Business Expenses

While W-2 employees have limited access to work-related deductions, self-employed workers have more latitude. For example, numerous side hustles require vehicle use. Therefore, you can usually deduct costs for fuel, repairs, registration fees and insurance.

In addition, you can deduct cell phone costs if you use your phone for work. For instance, if half your phone usage is business-related, you can deduct 50% of your monthly phone bill from your taxes.

Home Office Deduction

If you use your home to run your side hustle or small business, you can take advantage of the home office deduction. To do so, you must have a designated space you use exclusively and regularly for work. In addition, this space must be the primary spot where you run your business. Certain business types, such as storage, daycare and hospitality, don’t qualify for this deduction.

Track Your Expenses

Keeping detailed records is essential to maximizing your deductions. In addition, you’ll need to back up the figures on your taxes if the IRS audits you. Therefore, it’s recommended to log all business-related receipts, record expenses and create a system that allows you to organize this information. If you have a complex tax situation or need help maximizing your tax return, it’s helpful to work with a tax professional.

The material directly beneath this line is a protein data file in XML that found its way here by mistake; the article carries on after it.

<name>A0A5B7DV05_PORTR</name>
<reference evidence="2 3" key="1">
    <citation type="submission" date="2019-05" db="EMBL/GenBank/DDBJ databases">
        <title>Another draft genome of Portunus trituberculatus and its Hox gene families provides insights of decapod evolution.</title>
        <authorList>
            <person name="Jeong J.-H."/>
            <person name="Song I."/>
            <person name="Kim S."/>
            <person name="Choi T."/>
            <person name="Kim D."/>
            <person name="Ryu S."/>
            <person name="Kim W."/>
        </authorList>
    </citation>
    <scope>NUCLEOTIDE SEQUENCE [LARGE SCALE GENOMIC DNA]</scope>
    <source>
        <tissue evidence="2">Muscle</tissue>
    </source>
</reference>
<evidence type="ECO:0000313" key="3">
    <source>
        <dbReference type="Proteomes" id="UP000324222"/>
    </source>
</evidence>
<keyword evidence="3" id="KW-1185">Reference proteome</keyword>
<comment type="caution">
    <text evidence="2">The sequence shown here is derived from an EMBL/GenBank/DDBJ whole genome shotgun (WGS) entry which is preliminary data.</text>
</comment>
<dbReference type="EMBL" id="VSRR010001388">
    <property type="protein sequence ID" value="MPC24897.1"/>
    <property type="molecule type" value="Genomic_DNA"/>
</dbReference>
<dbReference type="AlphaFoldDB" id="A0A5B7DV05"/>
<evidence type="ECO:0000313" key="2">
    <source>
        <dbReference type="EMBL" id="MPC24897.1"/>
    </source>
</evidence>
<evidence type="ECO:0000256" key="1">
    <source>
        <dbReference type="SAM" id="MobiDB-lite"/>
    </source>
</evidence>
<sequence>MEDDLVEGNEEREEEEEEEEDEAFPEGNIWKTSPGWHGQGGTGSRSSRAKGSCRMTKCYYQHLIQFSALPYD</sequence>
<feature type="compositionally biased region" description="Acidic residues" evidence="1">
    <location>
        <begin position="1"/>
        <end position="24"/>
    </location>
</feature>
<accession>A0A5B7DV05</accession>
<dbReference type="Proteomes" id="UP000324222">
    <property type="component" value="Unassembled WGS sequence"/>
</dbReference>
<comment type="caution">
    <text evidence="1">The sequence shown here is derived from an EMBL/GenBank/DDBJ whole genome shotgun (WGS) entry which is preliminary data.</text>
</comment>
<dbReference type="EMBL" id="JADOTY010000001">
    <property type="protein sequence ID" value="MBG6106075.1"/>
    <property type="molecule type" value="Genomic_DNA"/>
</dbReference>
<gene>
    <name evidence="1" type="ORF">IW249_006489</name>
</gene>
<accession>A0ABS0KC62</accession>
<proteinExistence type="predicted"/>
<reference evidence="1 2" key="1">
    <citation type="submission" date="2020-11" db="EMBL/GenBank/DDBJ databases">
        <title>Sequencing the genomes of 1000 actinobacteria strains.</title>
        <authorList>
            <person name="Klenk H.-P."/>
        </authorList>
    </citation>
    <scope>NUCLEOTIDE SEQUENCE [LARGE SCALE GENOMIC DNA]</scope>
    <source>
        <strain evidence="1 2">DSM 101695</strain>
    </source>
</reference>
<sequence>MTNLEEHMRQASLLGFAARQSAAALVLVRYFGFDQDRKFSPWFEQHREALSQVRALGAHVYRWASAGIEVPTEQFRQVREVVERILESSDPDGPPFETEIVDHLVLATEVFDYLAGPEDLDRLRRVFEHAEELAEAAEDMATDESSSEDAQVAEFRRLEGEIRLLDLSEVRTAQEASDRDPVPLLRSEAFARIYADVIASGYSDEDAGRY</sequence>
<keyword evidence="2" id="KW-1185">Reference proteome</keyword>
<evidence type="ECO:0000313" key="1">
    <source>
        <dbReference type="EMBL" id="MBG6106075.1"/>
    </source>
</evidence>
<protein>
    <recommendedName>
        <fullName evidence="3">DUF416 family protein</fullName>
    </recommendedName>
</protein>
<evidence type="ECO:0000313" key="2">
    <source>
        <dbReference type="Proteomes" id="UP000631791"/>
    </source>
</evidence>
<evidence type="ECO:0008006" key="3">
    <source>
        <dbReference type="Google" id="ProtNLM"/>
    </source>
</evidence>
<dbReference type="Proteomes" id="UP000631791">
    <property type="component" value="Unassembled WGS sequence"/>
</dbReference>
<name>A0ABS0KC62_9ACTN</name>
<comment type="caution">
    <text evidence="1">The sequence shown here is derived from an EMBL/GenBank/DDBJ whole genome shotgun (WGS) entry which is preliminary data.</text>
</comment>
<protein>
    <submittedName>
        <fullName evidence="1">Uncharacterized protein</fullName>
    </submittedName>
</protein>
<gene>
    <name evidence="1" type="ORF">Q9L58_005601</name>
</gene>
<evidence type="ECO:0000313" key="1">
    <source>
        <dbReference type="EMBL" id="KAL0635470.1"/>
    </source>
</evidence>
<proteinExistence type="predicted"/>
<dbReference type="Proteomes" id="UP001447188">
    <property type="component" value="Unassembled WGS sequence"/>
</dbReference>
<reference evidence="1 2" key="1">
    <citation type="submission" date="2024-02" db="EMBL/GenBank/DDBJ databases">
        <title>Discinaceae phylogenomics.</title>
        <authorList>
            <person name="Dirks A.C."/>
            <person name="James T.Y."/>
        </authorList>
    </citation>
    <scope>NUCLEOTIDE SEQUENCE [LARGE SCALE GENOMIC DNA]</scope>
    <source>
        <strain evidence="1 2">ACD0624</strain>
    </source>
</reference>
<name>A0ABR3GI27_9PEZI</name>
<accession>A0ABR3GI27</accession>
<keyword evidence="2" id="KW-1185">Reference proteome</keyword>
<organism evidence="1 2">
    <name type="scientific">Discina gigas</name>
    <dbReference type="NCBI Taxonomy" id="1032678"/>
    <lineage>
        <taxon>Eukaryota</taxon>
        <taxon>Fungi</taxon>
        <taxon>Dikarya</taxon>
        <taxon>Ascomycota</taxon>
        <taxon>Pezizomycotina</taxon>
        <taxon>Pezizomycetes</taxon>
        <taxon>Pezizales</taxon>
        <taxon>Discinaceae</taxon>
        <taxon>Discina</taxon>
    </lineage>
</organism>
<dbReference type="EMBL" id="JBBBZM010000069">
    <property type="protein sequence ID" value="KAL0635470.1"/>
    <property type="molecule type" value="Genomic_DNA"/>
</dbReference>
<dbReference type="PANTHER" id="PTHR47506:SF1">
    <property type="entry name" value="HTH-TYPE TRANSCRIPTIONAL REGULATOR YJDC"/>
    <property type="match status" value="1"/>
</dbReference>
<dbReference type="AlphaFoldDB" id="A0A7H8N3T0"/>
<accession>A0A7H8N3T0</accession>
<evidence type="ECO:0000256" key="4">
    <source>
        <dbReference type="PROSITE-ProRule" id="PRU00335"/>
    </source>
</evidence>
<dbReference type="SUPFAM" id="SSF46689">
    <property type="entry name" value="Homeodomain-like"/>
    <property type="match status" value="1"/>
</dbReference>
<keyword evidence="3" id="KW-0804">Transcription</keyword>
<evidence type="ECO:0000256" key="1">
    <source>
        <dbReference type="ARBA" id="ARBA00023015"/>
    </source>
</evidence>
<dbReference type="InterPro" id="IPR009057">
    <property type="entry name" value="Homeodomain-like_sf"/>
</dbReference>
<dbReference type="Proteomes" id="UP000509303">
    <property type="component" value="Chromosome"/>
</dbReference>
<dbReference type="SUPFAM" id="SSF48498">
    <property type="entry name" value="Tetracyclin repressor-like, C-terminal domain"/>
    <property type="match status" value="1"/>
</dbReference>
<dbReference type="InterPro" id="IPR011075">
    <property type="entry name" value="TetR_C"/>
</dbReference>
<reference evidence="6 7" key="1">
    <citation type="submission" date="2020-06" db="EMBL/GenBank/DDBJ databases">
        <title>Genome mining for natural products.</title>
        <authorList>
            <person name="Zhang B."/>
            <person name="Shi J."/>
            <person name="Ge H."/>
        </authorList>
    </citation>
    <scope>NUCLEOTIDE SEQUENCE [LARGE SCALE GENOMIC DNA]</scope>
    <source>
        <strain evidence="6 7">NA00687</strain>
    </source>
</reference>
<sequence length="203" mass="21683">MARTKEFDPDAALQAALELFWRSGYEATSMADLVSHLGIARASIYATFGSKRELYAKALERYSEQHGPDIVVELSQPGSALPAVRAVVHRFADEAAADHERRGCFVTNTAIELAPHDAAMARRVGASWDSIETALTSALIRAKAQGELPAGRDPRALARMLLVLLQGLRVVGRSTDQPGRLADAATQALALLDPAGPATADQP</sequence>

The Bottom Line

how to avoid paying taxes on side jobs

how to avoid paying taxes on side jobs

Side hustles can be lucrative, but they also impose taxes on earned income. Moreover, failure to pay these taxes quarterly can incur financial penalties from the IRS. However, by paying the correct amount of taxes on time and maximizing deductions for business-related expenses, you can lower your taxes from side jobs and pocket more of your hard-earned cash.

Tax Tips for Side Jobs

  • Working multiple jobs can make tracking expenses and filing at the right time challenging. A financial advisor can help you organize your finances and file taxes correctly. Finding a qualified financial advisor doesn’t have to be hard. SmartAsset’s free tool matches you with up to three vetted financial advisors who serve your area, and you can interview your advisor matches at no cost to decide which one is right for you. If you’re ready to find an advisor who can help you achieve your financial goals, get started now.

  • Figuring out your taxes can be overwhelming. SmartAsset’s income tax calculators will help you calculate federal, state and local taxes.

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The post How to Avoid Paying Taxes on Side Jobs appeared first on SmartAsset Blog.

Christopher Lewis